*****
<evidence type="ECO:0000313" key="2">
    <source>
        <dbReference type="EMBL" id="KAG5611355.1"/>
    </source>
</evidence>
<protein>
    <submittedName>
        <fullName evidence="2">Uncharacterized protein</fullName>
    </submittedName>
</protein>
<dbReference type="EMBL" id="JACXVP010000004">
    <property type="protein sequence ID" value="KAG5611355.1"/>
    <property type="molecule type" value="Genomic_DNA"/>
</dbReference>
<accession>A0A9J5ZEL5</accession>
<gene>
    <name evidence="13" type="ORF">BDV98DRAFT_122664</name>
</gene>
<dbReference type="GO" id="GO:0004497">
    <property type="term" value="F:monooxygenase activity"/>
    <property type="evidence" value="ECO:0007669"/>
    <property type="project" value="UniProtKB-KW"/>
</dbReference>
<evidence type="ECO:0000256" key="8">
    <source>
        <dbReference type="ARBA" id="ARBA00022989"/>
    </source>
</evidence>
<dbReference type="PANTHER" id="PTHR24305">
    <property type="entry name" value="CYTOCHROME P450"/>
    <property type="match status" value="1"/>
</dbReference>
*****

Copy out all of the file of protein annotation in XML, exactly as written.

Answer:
<evidence type="ECO:0000313" key="2">
    <source>
        <dbReference type="EMBL" id="KAG5611355.1"/>
    </source>
</evidence>
<protein>
    <submittedName>
        <fullName evidence="2">Uncharacterized protein</fullName>
    </submittedName>
</protein>
<dbReference type="EMBL" id="JACXVP010000004">
    <property type="protein sequence ID" value="KAG5611355.1"/>
    <property type="molecule type" value="Genomic_DNA"/>
</dbReference>
<accession>A0A9J5ZEL5</accession>
<gene>
    <name evidence="13" type="ORF">BDV98DRAFT_122664</name>
</gene>
<dbReference type="GO" id="GO:0004497">
    <property type="term" value="F:monooxygenase activity"/>
    <property type="evidence" value="ECO:0007669"/>
    <property type="project" value="UniProtKB-KW"/>
</dbReference>
<evidence type="ECO:0000256" key="8">
    <source>
        <dbReference type="ARBA" id="ARBA00022989"/>
    </source>
</evidence>
<dbReference type="PANTHER" id="PTHR24305">
    <property type="entry name" value="CYTOCHROME P450"/>
    <property type="match status" value="1"/>
</dbReference>